I look into my girlfriend’s face wondering how far to go with my truth telling. This pub we’re in is in downtown Accra and always bustling with people heading in and out. This is a safe place to be; she wouldn’t want to make a scene. As I watch her lick her lips, I hyper imagine her salivating as she waits for my words. As I do not express myself a lot, this is a rare occasion and she tries to keep her excitement in check so as not to scare me off.

I laugh out loud at her effort. My second Guinness bottle is almost empty now so I don’t care about much, but most importantly I am ready to tell her.

She giggles back nervously unwilling to break the silence by asking me anything that will change the subject. I glance at the wooden board behind the barman, and on it written in chalk are the words “Odo Nti” (Because of love). I chuckle at the irony. She laughs again.

“I know you,” I finally say.

“I know you do” She replies sweetly.

“And I love you; I mean I have said I love you”

“I love you too”

“No, I do love you. I love you a lot sometimes. Like when you worry I’ll get a cold because it’s raining outside and I’m running through it. It’s really sweet. Or when you cook me Jollof and go through the trouble of covering the bowl with lace. Or when you buy me shirts and compliment my looks because you noticed I started to care about that… Basically whenever you show me you love me, I love you.”

“Well, yeah it’s because I do lo…”

“You have to let me finish.” I cut her off.

“I actually don’t love you though. Because all the other times of you being you, I only just like you, and sometimes not even that. I like that you can sing, you are smart, and you are pretty. I like it all, but it’s not enough. I don’t think you’re the best singer in the world. I don’t want to hear you sing all day, please stop. I don’t think you’re the prettiest, and I don’t think you the smartest. But I should right? I should adore the ground you walk on. My problem and the conflict is sometimes I do. Like when we’re kissing with our eyes closed, or making love with the lights off. But every time I come up for air I can’t ignore that pang when I look at you and you look at me and I know that I don’t love you. Not the way I know you want me to; because I know you. Not the way I even want to love you. But I can’t claim to know me. Because sometimes I really think I do love you. Like when you’re crying because I’m sick, and I’m crying too because you’re crying. Or when we’re out at Kaneshie market and the boys catcall you. Or when I can’t stand thinking of you with any of them. Or even back when we were in high school and everyone adored you. Those are the few times that I care. But the other times, most of the time, when I see your saggy too small butt in the shower, I know that I…I just don’t love you. “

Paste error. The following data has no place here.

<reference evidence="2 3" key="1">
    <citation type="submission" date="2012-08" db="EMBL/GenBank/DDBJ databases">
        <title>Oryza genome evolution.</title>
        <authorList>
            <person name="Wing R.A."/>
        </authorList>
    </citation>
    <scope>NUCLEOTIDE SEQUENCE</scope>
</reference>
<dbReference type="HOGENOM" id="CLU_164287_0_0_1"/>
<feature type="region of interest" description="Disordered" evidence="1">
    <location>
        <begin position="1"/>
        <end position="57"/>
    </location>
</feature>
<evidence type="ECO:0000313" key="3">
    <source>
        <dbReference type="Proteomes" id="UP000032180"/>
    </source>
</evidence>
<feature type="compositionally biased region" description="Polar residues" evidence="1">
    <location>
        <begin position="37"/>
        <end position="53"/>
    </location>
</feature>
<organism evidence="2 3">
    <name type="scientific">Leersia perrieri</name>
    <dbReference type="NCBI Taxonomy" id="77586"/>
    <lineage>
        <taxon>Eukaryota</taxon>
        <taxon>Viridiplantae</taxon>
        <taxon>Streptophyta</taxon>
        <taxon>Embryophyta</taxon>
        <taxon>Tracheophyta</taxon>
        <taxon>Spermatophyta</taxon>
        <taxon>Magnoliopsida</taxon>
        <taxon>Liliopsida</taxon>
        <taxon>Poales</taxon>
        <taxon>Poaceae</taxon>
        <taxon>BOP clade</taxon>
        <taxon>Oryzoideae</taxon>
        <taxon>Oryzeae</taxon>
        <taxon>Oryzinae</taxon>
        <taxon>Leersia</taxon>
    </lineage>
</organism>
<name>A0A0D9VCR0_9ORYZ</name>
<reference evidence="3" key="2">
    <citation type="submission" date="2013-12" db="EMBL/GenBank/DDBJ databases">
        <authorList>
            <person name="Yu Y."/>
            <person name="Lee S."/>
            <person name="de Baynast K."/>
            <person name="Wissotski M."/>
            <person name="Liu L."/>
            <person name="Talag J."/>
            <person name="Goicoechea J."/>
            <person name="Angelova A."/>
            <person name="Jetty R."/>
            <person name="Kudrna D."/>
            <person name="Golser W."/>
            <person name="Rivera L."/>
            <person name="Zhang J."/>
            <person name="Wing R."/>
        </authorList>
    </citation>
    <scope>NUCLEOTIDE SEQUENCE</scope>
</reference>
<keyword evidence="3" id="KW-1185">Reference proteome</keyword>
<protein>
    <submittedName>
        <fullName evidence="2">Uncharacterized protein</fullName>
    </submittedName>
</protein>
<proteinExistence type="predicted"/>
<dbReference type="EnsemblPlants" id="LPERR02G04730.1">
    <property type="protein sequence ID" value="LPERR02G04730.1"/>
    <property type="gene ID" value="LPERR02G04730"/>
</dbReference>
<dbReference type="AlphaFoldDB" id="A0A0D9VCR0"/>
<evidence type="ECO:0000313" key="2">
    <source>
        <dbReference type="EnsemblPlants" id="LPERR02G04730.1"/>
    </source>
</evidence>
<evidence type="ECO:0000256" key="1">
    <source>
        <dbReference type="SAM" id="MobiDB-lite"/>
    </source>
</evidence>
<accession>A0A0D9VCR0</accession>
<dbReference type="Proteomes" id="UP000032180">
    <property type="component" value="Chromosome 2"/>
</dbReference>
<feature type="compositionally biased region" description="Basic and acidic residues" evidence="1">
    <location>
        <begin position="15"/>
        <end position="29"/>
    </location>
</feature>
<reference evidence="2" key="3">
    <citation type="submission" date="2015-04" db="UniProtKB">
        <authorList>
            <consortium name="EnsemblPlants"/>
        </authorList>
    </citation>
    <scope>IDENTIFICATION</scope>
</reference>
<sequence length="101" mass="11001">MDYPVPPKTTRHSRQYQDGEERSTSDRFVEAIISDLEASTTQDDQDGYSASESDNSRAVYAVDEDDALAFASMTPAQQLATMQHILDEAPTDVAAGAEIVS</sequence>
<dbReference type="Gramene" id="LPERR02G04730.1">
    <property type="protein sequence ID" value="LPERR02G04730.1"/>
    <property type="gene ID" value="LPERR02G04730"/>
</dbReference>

I look back at her, but I barely notice her.

“Don’t cry.”

I hear her yell that she will never cry over me again, but she sounds so distant. I hear her say other things but they become progressively unintelligible to me, because I no longer recognize her voice. I no longer care.

I chuckle and take the last swig of my Guinness. They always want the truth but they can’t handle it. And she will cry. I know she’ll cry.